American Thinker discusses whether to call Mohammed a prophet. Or The Prophet.
The Times, the AP, and Reuters all have style manuals setting forth their policies about usage for proper names like "Jesus." Both the Times and Reuters manuals explicitly caution against using the term "Christ" when referring to Jesus because it is a theological term, "a title non-Christians would not give him," as Reuters' handbook says.
Similarly, the New York Times Manual of Style and Usage does not list "Prophet Muhammad" as an acceptable usage. It says only: "Muhammad. Use this spelling for the name of the prophet of the Muslim religion." Both Reuters and the AP Stylebook identify Muhammad as "Prophet," but neither explicitly states whether "Prophet Muhammad" is a preferred, disfavored, or neutral usage.
If the New York Times views Jesus as "undisputed and therefore preferred," its current practice regarding Muhammad does not meet the same standard. As a historical personage, Muhammad is, well, at least as "undisputed" as Jesus. Thus his name alone should presumably be preferred. But in fact the paper regularly refers to Muhammad by his religious title, "Prophet Muhammad."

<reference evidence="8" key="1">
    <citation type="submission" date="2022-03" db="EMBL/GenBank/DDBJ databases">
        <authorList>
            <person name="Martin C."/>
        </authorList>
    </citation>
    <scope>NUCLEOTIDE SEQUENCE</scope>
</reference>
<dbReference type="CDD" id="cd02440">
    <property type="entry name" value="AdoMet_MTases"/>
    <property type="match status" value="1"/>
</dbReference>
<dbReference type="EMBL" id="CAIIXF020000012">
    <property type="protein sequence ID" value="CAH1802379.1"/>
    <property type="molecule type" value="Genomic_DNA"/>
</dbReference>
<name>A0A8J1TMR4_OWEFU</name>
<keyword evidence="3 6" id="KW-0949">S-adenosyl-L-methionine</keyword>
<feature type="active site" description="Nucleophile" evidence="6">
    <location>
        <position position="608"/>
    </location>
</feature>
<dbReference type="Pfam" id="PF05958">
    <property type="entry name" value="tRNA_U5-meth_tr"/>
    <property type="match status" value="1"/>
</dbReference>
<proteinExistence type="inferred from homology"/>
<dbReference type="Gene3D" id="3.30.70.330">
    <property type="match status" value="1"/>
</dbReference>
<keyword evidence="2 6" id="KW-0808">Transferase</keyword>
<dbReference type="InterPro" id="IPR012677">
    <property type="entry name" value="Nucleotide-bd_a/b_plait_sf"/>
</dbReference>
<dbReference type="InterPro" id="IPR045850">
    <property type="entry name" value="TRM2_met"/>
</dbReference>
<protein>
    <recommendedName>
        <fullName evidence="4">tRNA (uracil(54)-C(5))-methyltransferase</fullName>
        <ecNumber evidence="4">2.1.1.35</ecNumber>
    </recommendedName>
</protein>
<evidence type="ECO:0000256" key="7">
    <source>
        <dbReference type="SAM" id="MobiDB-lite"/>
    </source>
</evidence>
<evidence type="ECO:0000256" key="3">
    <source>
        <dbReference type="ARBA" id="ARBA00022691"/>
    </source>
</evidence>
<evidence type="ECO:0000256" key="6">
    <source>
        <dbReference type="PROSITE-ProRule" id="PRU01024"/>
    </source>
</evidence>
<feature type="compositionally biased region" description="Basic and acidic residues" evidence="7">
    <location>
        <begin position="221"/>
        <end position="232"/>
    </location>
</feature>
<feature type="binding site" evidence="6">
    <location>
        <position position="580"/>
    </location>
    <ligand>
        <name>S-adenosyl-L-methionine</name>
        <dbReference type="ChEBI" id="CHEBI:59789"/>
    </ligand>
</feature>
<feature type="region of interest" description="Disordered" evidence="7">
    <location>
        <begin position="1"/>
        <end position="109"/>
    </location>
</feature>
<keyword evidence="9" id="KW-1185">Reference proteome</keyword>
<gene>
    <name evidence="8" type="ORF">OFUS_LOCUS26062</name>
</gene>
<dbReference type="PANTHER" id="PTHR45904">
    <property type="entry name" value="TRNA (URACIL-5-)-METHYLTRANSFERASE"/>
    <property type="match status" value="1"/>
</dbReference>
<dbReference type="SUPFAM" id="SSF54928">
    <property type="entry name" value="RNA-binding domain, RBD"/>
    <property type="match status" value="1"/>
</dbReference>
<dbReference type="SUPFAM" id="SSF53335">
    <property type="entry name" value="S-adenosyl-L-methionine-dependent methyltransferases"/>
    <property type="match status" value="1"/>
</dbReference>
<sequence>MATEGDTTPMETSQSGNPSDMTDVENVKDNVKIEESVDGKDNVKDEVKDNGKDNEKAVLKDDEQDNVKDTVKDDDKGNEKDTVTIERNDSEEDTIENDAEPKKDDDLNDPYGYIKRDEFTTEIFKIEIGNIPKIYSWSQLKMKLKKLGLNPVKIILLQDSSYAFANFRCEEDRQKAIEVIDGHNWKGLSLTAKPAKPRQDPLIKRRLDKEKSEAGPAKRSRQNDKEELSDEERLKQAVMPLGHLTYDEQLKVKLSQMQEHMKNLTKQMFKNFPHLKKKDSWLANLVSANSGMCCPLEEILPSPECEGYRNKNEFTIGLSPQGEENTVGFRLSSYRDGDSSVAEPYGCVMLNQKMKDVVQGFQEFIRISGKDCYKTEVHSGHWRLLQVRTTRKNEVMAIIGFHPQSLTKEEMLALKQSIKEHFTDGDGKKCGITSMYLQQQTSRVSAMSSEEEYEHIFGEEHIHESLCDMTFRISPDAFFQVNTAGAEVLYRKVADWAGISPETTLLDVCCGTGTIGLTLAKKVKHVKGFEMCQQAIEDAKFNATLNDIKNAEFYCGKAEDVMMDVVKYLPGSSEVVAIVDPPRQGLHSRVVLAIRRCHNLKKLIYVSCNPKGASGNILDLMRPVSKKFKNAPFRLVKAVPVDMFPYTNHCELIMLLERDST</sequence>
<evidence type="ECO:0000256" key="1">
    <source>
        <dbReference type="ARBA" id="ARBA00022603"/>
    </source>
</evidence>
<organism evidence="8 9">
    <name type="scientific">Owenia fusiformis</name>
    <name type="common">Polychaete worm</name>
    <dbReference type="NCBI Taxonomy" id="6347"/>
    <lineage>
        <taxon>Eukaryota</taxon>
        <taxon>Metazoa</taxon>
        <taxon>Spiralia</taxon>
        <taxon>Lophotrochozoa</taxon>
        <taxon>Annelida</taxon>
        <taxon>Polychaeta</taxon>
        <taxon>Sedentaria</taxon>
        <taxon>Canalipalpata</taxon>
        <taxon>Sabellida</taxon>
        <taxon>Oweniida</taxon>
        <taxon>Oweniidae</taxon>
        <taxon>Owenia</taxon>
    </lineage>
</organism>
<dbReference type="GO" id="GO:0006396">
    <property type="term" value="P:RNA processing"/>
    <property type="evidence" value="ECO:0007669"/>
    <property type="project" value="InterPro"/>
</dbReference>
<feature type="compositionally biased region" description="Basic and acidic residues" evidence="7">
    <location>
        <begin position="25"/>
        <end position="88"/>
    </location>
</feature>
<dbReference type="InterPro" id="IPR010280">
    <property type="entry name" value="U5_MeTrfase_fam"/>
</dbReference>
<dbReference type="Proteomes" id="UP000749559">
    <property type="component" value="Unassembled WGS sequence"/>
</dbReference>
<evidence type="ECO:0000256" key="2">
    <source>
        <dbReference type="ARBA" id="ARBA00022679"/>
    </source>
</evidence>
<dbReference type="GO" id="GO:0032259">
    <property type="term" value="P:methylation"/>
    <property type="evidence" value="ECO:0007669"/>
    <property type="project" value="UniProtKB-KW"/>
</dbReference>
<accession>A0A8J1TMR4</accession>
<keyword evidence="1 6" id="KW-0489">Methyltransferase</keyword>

A pet peeve of mine is the use of the term the holy city of Najav, (or any other currently "holy city" in some Arab country). Oh yeah? Holy to whom? Did Muhammad water his camels there, or something?
I don't hear anyone referring to Jerusalem as a holy city. Or Rome. I personally consider New York City a pretty sacred place, the undoubted center of the universe, where moreover you can get decent bagels, and I resent people bombing it.
So one person's holy city is another person's dump, and let's keep religion out of it.
Ht to Opinion Journal.